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Gov. Brown calls Trump official to say: No drilling off CA

LONG BEACH, CA - JULY 16:  A rare and endangered blue whale, one of at least four feeding 11 miles off Long Beach Harbor in the Catalina Channel, spouts near offshore oil rigs after a long dive on July 16, 2008 near Long Beach, California. In decades past, blue whales were rarely seen anywhere along California's coastline but their migration and feeding patterns are changing. In the past four years sightings in southern California have increased dramatically and blue whales have been reported almost daily this summer. Scientists suspect that climate change is having an effect on the food of the blues but other factors are have not been ruled out.  Before whalers stepped up their kill rate in the 1800s, there were at least 220,000 to 300,000 around the world. Today less than 11,000 survive worldwide with 1,200 to 2,000 in the Pacific waters off California. Blue whales are the largest animals on the planet, growing up to 110 feet long and reaching a weight of 200 tons with hearts the size of a Honda Civic automobile and arteries large enough for a child to crawl through. The US Navy uses loud sonar blasts in submarine detection training exercises off Southern California that can harm or kill whales at great distances, a controversial issue that has reached the US Supreme Court, and the high price of gas has increased political pressure to increase oil drilling in the waters where the whales live.   (Photo by David McNew/Getty Images)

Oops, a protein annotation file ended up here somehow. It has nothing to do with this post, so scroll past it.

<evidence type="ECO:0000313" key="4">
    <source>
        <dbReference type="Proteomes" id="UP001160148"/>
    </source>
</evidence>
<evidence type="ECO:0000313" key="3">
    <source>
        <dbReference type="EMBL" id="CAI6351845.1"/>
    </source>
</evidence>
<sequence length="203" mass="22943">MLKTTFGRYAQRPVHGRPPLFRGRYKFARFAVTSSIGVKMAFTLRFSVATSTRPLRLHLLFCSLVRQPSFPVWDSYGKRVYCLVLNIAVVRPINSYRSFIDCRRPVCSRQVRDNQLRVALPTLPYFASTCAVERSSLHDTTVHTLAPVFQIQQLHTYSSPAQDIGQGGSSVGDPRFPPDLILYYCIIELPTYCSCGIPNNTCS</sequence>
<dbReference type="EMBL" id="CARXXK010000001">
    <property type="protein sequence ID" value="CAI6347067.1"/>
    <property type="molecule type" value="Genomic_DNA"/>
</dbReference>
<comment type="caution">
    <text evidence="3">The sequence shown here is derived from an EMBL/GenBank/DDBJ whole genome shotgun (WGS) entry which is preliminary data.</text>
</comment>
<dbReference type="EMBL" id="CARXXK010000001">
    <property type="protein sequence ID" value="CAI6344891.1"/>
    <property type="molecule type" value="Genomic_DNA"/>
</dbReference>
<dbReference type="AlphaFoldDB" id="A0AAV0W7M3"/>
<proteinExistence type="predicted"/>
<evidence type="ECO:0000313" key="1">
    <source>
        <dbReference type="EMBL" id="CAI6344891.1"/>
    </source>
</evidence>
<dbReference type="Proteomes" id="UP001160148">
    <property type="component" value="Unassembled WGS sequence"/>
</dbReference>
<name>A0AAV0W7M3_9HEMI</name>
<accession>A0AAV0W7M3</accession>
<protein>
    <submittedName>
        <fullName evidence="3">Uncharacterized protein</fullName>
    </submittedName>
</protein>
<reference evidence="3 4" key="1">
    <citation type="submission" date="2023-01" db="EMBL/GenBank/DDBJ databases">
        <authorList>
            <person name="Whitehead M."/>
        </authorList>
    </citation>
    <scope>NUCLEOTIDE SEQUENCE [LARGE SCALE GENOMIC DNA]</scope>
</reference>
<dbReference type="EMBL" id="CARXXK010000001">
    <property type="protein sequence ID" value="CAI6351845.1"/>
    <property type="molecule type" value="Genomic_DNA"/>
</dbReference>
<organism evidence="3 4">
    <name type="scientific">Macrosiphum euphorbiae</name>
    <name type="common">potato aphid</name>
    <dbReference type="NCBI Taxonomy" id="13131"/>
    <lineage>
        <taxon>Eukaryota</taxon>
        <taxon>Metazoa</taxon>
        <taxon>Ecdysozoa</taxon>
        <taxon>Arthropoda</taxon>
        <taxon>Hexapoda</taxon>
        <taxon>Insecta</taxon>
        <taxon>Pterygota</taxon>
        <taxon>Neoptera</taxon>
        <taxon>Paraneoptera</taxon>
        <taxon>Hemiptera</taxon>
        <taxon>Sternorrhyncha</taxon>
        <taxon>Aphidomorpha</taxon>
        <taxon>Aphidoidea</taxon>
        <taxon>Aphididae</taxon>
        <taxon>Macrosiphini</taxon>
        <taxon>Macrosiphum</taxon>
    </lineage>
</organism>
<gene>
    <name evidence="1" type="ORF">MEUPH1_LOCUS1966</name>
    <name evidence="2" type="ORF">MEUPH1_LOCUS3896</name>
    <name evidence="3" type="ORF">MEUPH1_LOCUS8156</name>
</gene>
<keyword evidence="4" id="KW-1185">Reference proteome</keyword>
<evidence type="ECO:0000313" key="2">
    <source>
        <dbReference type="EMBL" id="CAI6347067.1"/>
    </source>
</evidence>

David McNew/Getty Images
A rare and endangered blue whale spouts near offshore oil rigs after a long dive on July 16, 2008 near Long Beach, California.

Gov. Jerry Brown urged  U.S. Secretary of Interior Ryan Zinke to spare California’s coastline from offshore drilling in a phone call on Friday. The two men spoke a week after the federal agency decided to open the Pacific coast to drilling for the first time in more than 30 years.

Many other coastal states were included in Secretary Ryan Zinke’s offshore drilling plan, including Florida. But on Tuesday, Zinke announced he was removing Florida to protect the state’s coast and tourism industry. Zinke made the exemption at the urging of Florida's Republican governor, Rick Scott.

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In a statement posted on Twitter, Zinke said he was sparing Florida because “local voice matters” and because its coasts are “heavily reliant on tourism as an economic driver.” The statement prompted outrage from California Atty. Gen. Xavier Becerra, who questioned how California was any different. “If that’s your standard, we, too, should be removed from your list. Immediately.”

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On Friday, Gov. Brown spoke with Secretary Zinke for 20 minutes and urged him to treat California the same as Florida.

According to a spokesman, Brown told Zinke his proposal to allow federal leases for offshore drilling directly contradicts California’s commitment to fight climate change. And it goes against the wishes of nearly 70 percent of Californians who oppose offshore drilling.

Drilling has been formally banned in California’s state waters, those three miles from shore, since 1994, and no new leases have been offered since the 1969 Santa Barbara oil spill. The last  lease auction for federal waters was in 1984.

Gov. Brown’s phone call was one of many that Secretary Zinke reportedly has had with governors of other coastal states since his decision to remove Florida from the drilling plan. The Department of Interior did not respond to a request for comment on whether  Zinke will change his mind. 

The drilling plan is open for public comment until March 9, and there will be a public meeting in Sacramento on February 8.